Global climate change trends indicate that even with mitigation efforts, our planet will continue warming into the next century, leading to more extreme climate conditions and weather events. The Latin America and Caribbean region is particularly vulnerable to some of the most challenging aspects of climate change. The Wilson Center has been part of an effort to convene key stakeholders in the region and to explore promising tools in climate change adaptation through a series of seminars. Recently top experts and policymakers from those seminars in Colombia, Barbados, Dominican Republic, El Salvador, and Peru, gathered at the Center to further broaden the dialogue. Biologist and Wilson Center consultant, Carmen Lacambra, provides Context on progress and remaining challenges.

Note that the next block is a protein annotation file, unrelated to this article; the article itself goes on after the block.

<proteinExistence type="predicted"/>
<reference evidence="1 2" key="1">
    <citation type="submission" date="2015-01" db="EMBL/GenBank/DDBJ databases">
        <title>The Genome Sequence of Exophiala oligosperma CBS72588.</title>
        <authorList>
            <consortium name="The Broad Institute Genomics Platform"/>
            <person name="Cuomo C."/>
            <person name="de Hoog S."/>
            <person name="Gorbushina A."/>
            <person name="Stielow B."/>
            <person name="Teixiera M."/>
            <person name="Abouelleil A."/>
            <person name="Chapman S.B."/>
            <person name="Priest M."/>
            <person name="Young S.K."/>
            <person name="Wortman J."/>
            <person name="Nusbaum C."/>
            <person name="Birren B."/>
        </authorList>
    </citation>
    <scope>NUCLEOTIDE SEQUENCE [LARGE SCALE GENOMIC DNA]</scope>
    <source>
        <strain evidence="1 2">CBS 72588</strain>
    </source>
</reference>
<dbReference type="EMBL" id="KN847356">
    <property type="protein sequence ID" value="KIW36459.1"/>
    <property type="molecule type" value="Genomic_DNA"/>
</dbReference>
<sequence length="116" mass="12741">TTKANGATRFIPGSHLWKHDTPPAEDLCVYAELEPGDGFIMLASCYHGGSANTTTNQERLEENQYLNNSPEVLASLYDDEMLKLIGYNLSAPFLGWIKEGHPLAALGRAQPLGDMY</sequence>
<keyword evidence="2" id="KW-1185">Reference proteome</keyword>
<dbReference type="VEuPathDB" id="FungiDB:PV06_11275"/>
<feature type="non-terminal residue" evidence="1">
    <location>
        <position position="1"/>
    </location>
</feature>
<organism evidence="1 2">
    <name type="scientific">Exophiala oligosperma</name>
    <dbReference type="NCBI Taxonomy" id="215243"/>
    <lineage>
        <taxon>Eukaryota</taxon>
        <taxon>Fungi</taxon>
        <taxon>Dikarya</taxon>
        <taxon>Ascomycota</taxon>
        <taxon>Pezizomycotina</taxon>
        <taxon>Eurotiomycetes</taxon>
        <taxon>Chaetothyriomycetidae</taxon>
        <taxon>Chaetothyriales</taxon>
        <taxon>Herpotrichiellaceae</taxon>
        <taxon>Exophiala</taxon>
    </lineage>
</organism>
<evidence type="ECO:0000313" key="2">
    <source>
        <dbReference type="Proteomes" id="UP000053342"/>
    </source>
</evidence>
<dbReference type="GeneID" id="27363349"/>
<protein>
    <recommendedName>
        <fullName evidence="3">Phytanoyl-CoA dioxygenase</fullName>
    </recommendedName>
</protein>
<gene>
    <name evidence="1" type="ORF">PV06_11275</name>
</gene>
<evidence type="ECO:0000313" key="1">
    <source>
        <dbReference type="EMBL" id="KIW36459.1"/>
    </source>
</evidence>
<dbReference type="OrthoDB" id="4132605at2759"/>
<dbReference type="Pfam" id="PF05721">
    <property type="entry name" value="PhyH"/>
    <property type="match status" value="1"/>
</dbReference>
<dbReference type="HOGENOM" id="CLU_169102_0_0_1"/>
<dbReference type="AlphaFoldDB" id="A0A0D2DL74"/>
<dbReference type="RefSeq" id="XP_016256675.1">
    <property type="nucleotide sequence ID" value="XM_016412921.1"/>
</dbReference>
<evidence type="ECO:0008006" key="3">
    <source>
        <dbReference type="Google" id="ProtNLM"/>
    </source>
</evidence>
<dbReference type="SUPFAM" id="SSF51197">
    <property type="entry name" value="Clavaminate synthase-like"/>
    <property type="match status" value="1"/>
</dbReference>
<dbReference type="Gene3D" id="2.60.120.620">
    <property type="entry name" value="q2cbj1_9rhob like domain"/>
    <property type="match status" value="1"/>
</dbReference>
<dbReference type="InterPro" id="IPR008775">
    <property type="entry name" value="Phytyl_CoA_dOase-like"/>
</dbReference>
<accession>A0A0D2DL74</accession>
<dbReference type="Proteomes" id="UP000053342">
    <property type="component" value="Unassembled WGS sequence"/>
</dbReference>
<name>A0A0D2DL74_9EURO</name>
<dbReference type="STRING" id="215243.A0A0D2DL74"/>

Carmen L. Lacambra is a biologist and has developed her career in the field of conservation and integrated coastal zone management focusing on the inclusion and integration of sustainable development, risk management, climate change, and ecosystems both in Europe and Latin America. Her PhD in geography from the University of Cambridge examined the inclusion of the environment on coastal disasters vulnerability assessments in tropical areas of the Neotropics; she also has a Masters in Coastal Zone Management. Carmen has been involved in global, regional and national scale projects that include UNEP-WCMC in UK, the Permanent Commission of the South Pacific (CPPPS), the Colombian Oceanographic Commission and INVEMAR and has worked with partners such as UNDP, WWF, IUCN, TRAFFIC, TNC and Birdlife International. She is a founding partner of Grupo Laera based in Bogota, Colombia. This is a multi-disciplinary consultancy team with input from the corporate, academic and multilateral agencies. Grupo Laera is working with GCAP on urban adaptation, giving advice on national adaptation strategies, undertaking climate proofing for medium and small businesses, providing adaptation training and capacity, as well as building ecosystem's adaptation to climate change.